11 Signs Your Boss Wants You To Leave

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signs your boss wants you to leave

Struggling at work and not feeling like you have a great relationship with your boss is a tough place to be.

Work is where we invest a lot of our time and energy and when things aren’t going well, it can really impact how you feel day to day. 

But how do you know if you actually are struggling and if your boss wants you to leave? This article is going to review some of the most common signs your boss wants you to leave and make a recommendation for what to do if those apply to you.

If it’s helpful, you can contrast these signs with the most common signs that your boss wants you to stay to get a sense of where you stand.

Let’s dive in.

Signs Your Boss Wants You To Leave

1. They Give You a Bad Performance Review

bad performance review

A performance review is a formal assessment in which a manager evaluates an employee’s work performance. It is also one of the most tangible ways to know where you stand with your boss.

If your boss gives you a bad performance review, particularly if you receive multiple bad performance reviews, that’s a strong sign that your boss may want you to leave.

2. They Put You On a Performance Improvement Plan

A performance improvement plan (PIP) is a document that states any recurring performance issues along with goals that an employee needs to accomplish in order to achieve good standing with the company. 

If you receive a bad performance review, a PIP may come along with it. 

A performance improvement plan is another tangible sign that your boss wants you to leave as it formally documents that you need to improve your performance. 

If you don’t achieve the goals laid out in the plan, there’s a good chance that you may get terminated.

This video from HRUprise covers in more detail what a PIP is and what it means for you if you get placed on one:

3. They Give You a Small Raise

Generally, companies have some sort of annual pay adjustment process. And pay adjustments are typically given out in a range (say 2 – 5%).

If your manager gives you a raise that is on what you believe is the low end of the range, that could be a sign that they want you to leave (or at least that they don’t think you’re one of the top performers).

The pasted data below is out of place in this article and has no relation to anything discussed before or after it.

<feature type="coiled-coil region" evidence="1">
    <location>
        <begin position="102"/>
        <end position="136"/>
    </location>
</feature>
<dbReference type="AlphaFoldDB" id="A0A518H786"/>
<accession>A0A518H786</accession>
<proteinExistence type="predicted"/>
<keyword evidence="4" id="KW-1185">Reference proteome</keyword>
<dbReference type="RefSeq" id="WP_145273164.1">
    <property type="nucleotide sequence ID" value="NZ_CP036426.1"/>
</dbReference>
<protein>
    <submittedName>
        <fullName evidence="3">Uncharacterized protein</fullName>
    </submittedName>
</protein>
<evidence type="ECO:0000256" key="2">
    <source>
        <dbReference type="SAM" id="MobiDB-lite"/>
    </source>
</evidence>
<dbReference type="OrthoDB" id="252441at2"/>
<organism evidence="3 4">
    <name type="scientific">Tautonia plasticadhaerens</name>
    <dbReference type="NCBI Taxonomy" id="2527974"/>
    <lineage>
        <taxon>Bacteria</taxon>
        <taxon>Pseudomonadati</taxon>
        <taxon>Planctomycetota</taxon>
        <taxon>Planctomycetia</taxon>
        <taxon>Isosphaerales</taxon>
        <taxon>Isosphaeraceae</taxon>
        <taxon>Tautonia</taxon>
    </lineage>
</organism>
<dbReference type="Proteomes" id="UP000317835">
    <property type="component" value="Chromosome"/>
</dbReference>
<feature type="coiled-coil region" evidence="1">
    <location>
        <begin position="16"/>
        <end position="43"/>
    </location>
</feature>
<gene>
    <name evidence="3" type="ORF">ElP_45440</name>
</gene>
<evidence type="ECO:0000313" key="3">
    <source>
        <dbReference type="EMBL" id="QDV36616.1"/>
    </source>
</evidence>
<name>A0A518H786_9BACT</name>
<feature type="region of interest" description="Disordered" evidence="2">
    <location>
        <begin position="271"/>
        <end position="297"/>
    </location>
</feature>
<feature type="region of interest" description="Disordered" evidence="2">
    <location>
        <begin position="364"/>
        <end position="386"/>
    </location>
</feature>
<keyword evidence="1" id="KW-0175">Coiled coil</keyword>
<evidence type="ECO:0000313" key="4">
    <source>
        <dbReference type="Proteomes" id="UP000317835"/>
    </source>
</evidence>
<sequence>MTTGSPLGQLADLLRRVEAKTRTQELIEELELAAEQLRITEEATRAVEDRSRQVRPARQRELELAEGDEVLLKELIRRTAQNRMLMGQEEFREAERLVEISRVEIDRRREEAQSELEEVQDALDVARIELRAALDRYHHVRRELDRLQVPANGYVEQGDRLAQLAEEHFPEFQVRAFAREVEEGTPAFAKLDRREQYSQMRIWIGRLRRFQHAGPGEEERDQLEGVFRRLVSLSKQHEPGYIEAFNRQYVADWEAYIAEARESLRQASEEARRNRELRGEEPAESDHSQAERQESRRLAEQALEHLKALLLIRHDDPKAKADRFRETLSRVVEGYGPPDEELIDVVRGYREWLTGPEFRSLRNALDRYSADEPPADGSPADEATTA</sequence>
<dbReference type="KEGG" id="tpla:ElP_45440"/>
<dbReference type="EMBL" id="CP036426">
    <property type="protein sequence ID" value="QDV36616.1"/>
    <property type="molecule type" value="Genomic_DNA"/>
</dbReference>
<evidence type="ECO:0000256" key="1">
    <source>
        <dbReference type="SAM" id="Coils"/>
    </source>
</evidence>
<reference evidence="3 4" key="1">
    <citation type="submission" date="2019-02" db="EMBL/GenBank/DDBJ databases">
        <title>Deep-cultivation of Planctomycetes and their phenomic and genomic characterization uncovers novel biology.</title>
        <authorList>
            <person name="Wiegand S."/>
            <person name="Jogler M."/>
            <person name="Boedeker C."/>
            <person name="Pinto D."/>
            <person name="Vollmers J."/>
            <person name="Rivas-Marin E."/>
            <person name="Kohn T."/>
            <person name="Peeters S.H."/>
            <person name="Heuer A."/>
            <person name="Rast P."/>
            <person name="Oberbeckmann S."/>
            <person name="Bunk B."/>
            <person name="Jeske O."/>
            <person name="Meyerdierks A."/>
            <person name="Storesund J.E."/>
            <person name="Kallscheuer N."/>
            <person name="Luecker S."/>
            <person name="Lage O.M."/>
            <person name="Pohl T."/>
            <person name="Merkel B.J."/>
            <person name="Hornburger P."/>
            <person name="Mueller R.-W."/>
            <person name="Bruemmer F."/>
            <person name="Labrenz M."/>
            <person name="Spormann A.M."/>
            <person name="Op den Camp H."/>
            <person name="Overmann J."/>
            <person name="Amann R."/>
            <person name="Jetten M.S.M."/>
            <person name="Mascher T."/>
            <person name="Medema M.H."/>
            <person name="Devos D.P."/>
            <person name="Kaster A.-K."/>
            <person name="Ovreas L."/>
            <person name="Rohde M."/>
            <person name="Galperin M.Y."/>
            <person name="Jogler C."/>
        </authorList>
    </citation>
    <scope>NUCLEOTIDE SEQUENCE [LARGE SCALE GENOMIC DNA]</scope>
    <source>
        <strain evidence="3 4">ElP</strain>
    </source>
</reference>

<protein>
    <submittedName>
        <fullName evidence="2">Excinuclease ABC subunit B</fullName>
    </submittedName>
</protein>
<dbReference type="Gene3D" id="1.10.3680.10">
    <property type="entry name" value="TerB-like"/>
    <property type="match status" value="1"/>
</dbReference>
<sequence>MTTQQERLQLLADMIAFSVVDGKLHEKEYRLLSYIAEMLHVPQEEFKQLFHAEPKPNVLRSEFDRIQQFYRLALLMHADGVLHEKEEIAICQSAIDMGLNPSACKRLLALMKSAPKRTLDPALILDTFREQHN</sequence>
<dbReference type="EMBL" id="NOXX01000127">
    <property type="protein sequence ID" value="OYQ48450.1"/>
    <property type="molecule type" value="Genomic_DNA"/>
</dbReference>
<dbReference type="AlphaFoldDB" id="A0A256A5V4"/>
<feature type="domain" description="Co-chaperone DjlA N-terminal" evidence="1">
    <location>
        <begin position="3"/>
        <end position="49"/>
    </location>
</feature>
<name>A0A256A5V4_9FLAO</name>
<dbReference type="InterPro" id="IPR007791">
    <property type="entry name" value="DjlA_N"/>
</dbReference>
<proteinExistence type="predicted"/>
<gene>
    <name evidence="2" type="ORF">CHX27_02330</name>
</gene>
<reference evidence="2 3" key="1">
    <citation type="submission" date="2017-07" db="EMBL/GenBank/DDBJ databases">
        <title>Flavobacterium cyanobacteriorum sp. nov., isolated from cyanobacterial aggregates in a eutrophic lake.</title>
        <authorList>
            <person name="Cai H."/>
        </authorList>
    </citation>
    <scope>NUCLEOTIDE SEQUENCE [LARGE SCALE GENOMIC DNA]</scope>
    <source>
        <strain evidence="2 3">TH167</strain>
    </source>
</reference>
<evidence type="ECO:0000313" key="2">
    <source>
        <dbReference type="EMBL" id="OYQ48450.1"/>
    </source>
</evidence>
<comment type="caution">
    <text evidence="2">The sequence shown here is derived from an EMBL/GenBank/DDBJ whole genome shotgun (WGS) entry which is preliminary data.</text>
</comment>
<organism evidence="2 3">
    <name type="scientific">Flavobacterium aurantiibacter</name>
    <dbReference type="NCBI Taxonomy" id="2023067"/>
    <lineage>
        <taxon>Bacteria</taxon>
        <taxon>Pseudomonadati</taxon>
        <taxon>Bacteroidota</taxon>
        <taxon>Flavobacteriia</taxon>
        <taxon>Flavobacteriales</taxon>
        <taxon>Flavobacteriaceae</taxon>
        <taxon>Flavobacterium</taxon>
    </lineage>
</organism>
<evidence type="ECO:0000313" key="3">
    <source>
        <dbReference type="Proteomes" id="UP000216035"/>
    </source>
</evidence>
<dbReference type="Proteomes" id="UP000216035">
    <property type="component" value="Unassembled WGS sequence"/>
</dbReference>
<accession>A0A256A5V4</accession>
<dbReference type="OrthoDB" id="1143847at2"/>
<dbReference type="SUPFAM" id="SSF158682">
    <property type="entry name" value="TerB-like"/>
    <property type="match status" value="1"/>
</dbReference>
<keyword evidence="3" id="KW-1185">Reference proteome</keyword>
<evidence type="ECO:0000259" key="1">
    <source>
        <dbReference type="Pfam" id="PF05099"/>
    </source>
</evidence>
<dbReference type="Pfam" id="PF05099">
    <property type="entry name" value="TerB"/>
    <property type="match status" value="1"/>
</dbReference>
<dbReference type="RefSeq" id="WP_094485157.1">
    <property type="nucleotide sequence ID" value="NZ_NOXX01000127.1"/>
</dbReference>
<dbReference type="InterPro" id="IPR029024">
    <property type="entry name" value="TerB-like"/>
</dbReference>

Typically, you’re not going to know the specifics of the pay range so it can be a little tough to gauge this one. However, in my experience, if you’re on the high end of the range, your manager will make a point of telling you that so you know that they value you. And, in general, 2 – 3% will be on the low end of pretty much any range.

4. They Have a Direct Conversation With You About It

personal and professional conversation

In some cases, your manager will have a direct, or multiple direct conversations, with you about your performance at the company. 

A manager may flat at out tell you that your performance needs to change if you want to stay at the company. 

Or they may even start to guide you towards alternate companies, or alternate jobs within the company (a process referred to as being “counseled out”).

5. They Exclude You From Relevant Meetings and Decisions

If you find that you’re not being included in meetings, discussions, or decisions that your team is making or would be relevant for your job, that’s one of the stronger signs your boss wants you to leave.

Ultimately, if you’re in good standing, and you’re a valued member of the team, your manager will want your opinion on decisions that are relevant to your job.

If you’re not, however, you may find that you’re being included in meetings less and less.

6. They Take Work Away From You

bad at my job

Another sign that your boss wants you to leave is if they start taking work away from you.

If you used to own a particular project, or working area, and you find that your manager no longer wants you to be responsible for that, it’s a sign that you may not be in great standing in your current work.

7. They Act Coldy Towards You

It’s never a great sign if a boss starts acting coldly towards you.

Now, it may just be that you have a boss that was never a very nice person to being with and doesn’t really care about you or other teammates. However, if you see a change in your manager’s behavior, and they begin acting coldly towards you in a way that they did not before, that’s a sign that something may be going on.

8. You Get Demoted

poor performance review

Another black and white sign that your boss wants you to leave is that you get demoted. 

Now, sometimes demotion take the form of a decrease in title and in pay. Other times, you maintain the same pay and title but you get a significant chunk of your responsibilities taken away.